At home, minutes of the Monetary Policy Committee’s March meeting just released indicate that two of the members wanted to raise the target for bond purchases by £25 billion. In the backdrop of the recent warning from Fitch that the UK could lose its “AAA” credit rating, traders are eyeing the nation’s budget due later today.
Turning to the Eurozone, the Greek Parliament has approved the second bailout package from the Troika which has supported gains in the Euro. Across the Atlantic, the busy week for housing data continues, with existing home sales data on radar today.
Pound Sterling – UK Markets
The Pound crossed the crucial 1.59 mark against the US Dollar this morning but has since returned to the 1.588 mark. Against the Euro the Pound remains relatively flat. The minutes of the BoE’s latest policy meeting just released reveals that two of the members wanted to raise the target for bond purchases by £25 billion. Additionally, the UK government borrowed almost twice as much as expected for February.
Yesterday’s data indicating that consumer price inflation in the UK slowed for a fifth consecutive month for February to reach the lowest level in fifteen months has spurred optimism that low prices are likely to allow consumers to increase spending.
Meanwhile, traders brace themselves for the UK’s annual budget due later today wherein the Chancellor is expected to stick to a tough austerity plan. The budget will be closely watched for the weightage of growth enhancing measures in comparison to deficit reduction efforts.
US Dollar – US Markets
The US Dollar has weakened against the majors amid optimism surrounding Greece after the nation won the parliamentary approval for the second bailout package.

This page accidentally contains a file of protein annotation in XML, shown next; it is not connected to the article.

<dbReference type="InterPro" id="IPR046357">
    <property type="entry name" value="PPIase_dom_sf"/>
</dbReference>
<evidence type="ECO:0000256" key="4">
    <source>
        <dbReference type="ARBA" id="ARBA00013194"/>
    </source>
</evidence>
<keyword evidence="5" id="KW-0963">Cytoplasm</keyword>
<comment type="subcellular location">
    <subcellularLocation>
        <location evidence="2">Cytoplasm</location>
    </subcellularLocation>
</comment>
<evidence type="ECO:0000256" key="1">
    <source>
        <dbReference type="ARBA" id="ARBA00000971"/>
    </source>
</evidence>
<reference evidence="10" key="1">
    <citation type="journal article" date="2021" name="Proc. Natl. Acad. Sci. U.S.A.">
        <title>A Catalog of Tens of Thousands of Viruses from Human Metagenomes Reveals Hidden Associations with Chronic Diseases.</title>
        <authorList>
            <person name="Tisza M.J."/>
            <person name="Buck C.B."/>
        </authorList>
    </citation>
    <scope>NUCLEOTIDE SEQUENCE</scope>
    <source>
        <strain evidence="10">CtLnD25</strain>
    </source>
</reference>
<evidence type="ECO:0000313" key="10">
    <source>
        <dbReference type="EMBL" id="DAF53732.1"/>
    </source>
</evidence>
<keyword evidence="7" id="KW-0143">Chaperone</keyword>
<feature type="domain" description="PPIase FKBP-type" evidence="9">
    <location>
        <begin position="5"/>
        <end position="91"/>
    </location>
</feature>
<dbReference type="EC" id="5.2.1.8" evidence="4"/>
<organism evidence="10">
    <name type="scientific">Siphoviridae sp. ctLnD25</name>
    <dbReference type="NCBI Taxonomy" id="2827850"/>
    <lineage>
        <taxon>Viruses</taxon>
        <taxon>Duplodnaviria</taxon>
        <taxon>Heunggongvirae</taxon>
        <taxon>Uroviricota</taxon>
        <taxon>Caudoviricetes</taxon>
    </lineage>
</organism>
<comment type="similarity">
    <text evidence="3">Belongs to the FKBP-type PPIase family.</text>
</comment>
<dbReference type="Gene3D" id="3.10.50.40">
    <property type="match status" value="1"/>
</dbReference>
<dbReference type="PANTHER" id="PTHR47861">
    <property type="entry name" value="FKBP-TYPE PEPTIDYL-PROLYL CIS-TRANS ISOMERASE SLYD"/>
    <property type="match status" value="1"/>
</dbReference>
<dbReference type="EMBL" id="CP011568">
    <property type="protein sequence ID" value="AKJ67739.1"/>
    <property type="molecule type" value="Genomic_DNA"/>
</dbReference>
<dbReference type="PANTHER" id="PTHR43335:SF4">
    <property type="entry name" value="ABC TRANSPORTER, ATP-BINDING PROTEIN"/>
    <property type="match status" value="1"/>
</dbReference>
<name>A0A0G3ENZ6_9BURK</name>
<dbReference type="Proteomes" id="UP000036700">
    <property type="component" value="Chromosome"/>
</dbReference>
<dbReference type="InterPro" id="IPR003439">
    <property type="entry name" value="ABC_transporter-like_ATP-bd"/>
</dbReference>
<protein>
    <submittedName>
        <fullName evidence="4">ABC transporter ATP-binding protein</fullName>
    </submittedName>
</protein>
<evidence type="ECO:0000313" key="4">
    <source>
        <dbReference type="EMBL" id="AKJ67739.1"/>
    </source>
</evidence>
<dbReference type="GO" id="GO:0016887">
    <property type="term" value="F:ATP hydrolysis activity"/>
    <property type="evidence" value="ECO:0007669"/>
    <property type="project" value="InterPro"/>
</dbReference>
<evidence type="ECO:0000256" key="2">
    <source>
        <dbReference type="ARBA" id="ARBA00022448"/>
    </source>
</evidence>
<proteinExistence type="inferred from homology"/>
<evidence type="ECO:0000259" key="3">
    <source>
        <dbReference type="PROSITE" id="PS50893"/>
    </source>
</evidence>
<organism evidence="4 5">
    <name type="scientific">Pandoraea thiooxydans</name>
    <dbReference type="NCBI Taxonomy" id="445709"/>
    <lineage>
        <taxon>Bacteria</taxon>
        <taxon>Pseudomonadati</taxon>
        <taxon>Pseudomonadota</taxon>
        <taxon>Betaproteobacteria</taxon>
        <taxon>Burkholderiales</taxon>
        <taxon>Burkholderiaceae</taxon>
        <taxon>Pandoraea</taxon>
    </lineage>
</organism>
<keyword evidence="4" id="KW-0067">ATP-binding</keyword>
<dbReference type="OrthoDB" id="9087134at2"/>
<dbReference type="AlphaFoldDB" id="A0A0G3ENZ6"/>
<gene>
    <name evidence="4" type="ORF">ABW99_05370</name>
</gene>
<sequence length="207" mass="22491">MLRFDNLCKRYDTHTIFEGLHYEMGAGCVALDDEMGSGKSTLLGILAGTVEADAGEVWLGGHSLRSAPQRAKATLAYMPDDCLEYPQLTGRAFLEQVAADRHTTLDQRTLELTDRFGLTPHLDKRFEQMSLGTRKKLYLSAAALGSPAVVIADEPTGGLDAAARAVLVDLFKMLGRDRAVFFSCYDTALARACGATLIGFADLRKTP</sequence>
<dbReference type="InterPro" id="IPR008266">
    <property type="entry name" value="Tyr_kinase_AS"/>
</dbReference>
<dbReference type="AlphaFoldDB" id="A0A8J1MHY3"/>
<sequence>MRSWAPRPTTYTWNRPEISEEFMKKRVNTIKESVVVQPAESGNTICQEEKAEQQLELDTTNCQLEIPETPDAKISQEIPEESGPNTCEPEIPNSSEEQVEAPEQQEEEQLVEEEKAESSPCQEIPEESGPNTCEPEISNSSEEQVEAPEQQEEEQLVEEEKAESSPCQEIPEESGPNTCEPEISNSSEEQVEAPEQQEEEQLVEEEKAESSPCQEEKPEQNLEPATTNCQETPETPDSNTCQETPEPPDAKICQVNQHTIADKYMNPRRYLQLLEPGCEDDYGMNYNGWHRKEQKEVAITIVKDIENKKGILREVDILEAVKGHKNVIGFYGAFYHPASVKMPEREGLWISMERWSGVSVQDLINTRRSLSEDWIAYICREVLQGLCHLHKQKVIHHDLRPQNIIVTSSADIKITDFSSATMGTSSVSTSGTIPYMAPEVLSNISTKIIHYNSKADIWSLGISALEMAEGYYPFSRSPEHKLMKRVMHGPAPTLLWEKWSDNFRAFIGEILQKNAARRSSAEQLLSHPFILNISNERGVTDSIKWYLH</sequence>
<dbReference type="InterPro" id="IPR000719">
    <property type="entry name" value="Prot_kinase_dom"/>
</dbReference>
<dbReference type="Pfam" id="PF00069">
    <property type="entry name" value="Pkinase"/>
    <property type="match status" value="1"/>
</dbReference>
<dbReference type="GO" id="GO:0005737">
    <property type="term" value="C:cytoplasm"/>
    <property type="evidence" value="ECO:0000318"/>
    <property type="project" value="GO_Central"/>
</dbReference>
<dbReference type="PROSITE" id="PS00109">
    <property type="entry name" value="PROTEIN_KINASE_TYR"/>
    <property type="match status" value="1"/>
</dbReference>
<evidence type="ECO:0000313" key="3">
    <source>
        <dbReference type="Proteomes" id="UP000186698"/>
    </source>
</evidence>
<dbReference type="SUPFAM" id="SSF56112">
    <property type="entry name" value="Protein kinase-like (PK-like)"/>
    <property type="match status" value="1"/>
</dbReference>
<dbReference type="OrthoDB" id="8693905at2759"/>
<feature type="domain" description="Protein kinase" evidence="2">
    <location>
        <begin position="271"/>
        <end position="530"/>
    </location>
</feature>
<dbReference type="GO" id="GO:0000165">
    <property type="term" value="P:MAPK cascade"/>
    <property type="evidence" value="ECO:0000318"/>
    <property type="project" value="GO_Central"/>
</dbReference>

However, losses in the US Dollar against the majors were capped after Minneapolis Fed President, Narayana Kocherlakota, maintained his hawkish tone and opined that the central bank may need to raise rates as soon as this year if unemployment continues to decline and inflation threatens to rise.
Yesterday’s economic reports painted an upbeat picture of the US housing sector. Building permits for February rose to the highest level since October 2008, while housing starts, which slipped marginally, hovered around a three-year high. In tune with this sentiment, existing home sales data on tap today will be of interest to investors. Markets anticipate sales for February to climb to the highest level since May 2010.
Euro – European Markets
The Euro has strengthened against the US Dollar after Greece won the parliamentary approval for its second international bailout worth €130 billion. Moreover, a Troika report revealed that Portugal’s fiscal adjustment programme is “on track” and continues to exceed expectations. This has allayed contagion fears among traders.
Meanwhile, investors are also eyeing cues from German €5 billion two-year note auction and €2 billion of inflation-linked bonds due in April 2023. Additionally, Portugal is scheduled to auction as much as €2 billion of treasury bills.
In the absence of major economic releases today, market awaits tomorrow’s crucial PMI data in Europe which is expected to aid traders to gauge the impact of the recent liquidity measures undertaken by the ECB. Market anticipates Eurozone and German manufacturing and services sector activities to indicate an improvement for March.
Other Currencies – Highlights
The Yen has registered a decline against the Pound and the Euro as traders shunned safe haven currencies after the Greek Parliament approved the nation’s second aid package.
To add to the weakness, concerns over the health of the Japanese economy spooked market participants. Data released earlier today indicated a more-than-expected drop in Japanese all industry activity for January. The decline came on the back of data released in the previous week which indicated a contraction in the tertiary sector for January.
Markets are expected to closely monitor tomorrow’s trade balance data which is expected to indicate a narrower trade deficit for February.
British Pound Suffers Losses Ahead of Tuesday's Critical Vote